Beth Joy’s petition to amend the ACAA and make flying safer for people with Autism is boosted by the removal of a 15-year-old from a United flight.
Dr. Donna Beegle was flying back to Portland after a family vacation to Disney World. During the flight, her daughter Juliette became agitated because she was hungry.
Juliette eventually calmed down after cabin crew gave her a warm meal, but things were about to turn a totally unexpected twist.
"The next thing we hear is we're doing an emergency landing in Salt Lake City," Beegle told NBC station KGW of Portland, Oregon. "We have a passenger on board with a behavior issue."
Juliette and her family were escorted off the plane by police officers. This event reaffirmed the need for airports and airlines to study ways to best assist people with Autism and their families.
"Airlines are not required to honor special seating requests for autistic passengers", Beth Joy says in her petition. "I think this is wrong. Many autistic passengers require special seating while flying that should be respected."
Last April, during a family trip to Hawaii, Beth and her daughter Vivie had a mixed experience. “Flying, for someone with sensory and auditory processing disorders, can be quite difficult. Her neurologist recommended she sit in the bulkhead and by the window. The seat placement would help ease her symptoms and allow for easier care during the flight. We got a doctor’s note requesting the appropriate seating arrangements and called 6 months ahead of time to make sure she would have the accommodations she needed to have a stress free flight.”
Despite pre-travel preparations, the airline honored their seating request on the way to Hawaii, but denied it on the way home. According to Beth, the problem is that the Air Carrier Access Act doesn’t specifically require airlines to provide special accommodations for people with autism.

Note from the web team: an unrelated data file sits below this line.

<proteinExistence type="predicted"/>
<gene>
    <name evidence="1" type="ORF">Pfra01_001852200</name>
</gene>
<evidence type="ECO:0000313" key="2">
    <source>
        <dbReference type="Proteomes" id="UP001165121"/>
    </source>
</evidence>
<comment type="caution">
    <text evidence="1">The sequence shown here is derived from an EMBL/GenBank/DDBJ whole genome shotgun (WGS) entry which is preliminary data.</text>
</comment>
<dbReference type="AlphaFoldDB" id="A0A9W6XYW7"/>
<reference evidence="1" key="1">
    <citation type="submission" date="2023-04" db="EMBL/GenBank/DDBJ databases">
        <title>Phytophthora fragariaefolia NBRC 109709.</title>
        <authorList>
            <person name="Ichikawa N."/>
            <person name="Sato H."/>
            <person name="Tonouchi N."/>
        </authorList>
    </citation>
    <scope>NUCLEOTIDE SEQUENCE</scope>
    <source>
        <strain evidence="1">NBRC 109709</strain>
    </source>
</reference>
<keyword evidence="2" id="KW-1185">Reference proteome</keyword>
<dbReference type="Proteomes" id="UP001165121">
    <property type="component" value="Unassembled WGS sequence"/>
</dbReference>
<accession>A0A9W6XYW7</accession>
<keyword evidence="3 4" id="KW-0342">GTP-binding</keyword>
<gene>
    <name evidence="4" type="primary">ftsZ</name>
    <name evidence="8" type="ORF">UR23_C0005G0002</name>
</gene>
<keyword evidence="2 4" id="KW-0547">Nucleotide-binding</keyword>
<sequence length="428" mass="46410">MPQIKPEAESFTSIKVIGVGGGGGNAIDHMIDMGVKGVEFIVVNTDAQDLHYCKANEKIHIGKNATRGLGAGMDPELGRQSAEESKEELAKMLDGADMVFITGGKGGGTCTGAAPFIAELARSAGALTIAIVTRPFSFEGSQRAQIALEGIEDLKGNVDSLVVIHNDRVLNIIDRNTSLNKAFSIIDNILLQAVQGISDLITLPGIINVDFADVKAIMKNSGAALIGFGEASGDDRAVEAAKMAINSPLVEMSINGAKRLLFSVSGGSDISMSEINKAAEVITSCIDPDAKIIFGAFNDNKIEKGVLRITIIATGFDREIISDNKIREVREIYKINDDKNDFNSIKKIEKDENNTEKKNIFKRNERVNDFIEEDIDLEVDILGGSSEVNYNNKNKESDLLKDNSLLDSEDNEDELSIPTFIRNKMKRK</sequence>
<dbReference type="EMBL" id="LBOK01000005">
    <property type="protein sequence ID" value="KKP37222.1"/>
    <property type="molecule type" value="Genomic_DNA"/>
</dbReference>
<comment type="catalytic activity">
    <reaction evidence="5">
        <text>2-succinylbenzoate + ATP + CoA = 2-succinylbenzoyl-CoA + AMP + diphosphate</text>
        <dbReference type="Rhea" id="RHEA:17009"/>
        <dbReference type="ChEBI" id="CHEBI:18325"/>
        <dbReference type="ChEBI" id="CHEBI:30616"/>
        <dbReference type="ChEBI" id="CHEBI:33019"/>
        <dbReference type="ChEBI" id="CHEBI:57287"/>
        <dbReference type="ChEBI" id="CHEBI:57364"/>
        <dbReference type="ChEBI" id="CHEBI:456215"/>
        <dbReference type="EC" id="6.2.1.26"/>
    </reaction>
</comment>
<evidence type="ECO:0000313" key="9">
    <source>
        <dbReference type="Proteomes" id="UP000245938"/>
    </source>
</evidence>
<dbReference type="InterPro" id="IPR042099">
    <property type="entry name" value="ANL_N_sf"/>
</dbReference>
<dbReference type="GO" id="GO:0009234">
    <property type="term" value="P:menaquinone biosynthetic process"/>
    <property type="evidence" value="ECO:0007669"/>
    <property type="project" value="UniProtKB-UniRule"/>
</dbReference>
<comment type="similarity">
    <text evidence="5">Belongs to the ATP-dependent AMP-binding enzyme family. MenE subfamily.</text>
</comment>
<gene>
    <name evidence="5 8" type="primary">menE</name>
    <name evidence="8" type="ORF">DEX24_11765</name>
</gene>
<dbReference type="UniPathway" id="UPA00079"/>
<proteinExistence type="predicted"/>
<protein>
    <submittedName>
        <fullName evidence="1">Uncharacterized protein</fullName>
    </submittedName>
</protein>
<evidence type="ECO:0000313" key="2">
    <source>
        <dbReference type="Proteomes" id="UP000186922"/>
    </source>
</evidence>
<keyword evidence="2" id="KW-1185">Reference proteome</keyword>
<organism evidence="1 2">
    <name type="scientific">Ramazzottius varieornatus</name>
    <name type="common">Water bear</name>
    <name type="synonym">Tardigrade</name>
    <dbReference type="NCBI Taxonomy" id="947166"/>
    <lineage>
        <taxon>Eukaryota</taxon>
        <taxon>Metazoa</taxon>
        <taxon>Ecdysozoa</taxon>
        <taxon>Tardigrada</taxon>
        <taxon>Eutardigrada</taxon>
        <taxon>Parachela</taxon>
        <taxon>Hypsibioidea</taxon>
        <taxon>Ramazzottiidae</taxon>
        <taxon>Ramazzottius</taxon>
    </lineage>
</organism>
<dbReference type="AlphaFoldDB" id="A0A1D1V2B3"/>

“Join me and ask the DOT to do the right thing and help make air travel as comfortable as possible for those on the autism spectrum. Tell them to amend the ACAA,” Beth said.
The petition raised over 6,000 supporters to date. Readers wishing to sign Beth Joy’s petition should visit her page titled “Make Air Travel Safer For People With Autism And Service Dogs” on Change.org.
In the meantime, airports across the world are stepping up to the challenge. Last March, Los Angeles airport introduces the world’s first self-identification program to ensure people with Autism may enjoy seamless airport journeys.
“By self-identifying, potential incidents with police, airport, and airline personnel can be defused,” Lawrence Rolon, LAWA’s coordinator for disability services, said. “Stickers identify the person with autism, so that If a behavioural incident occurs, the responding personnel will immediately recognize the behaviour is likely a result of autism.”
In 2014, Ireland’s main airport Dublin set the European benchmark for passengers with Autism Spectrum Disorders (ASD), helping them make the flying experience a seamless one. Working in cooperation with Irish Autism Action, Dublin Airport created a dedicated page on its website to help parents and carers carefully prepare their journey ahead of getting to the airport.
Do you fly with a person with Autism? Do you think airports and airlines provide adequate support? Have your say on our Facebook Page or share your personal experience via email.